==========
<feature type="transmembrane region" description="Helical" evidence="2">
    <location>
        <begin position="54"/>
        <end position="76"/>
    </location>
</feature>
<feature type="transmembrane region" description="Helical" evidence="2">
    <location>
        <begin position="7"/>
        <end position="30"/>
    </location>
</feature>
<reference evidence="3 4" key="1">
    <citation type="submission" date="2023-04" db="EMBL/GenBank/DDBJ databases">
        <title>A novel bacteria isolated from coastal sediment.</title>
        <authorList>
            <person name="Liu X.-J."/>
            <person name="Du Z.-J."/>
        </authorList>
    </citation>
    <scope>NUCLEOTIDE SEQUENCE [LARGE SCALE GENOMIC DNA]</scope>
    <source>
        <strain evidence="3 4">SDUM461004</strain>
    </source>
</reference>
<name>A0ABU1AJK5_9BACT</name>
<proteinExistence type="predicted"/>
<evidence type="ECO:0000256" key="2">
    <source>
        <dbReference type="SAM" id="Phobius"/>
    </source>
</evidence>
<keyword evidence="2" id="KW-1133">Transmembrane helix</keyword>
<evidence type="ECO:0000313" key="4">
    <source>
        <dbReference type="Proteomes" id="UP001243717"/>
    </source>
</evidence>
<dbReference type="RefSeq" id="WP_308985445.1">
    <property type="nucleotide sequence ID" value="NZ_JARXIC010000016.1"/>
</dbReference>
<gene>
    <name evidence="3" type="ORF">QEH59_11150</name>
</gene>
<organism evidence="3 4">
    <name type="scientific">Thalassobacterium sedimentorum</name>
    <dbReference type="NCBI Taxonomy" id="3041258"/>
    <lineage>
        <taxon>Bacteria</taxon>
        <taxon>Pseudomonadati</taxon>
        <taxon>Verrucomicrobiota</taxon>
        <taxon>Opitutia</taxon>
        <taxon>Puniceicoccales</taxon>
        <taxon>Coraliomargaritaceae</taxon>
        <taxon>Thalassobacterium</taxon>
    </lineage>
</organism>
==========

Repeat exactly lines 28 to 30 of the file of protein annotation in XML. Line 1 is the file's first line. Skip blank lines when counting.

<evidence type="ECO:0000256" key="2">
    <source>
        <dbReference type="SAM" id="Phobius"/>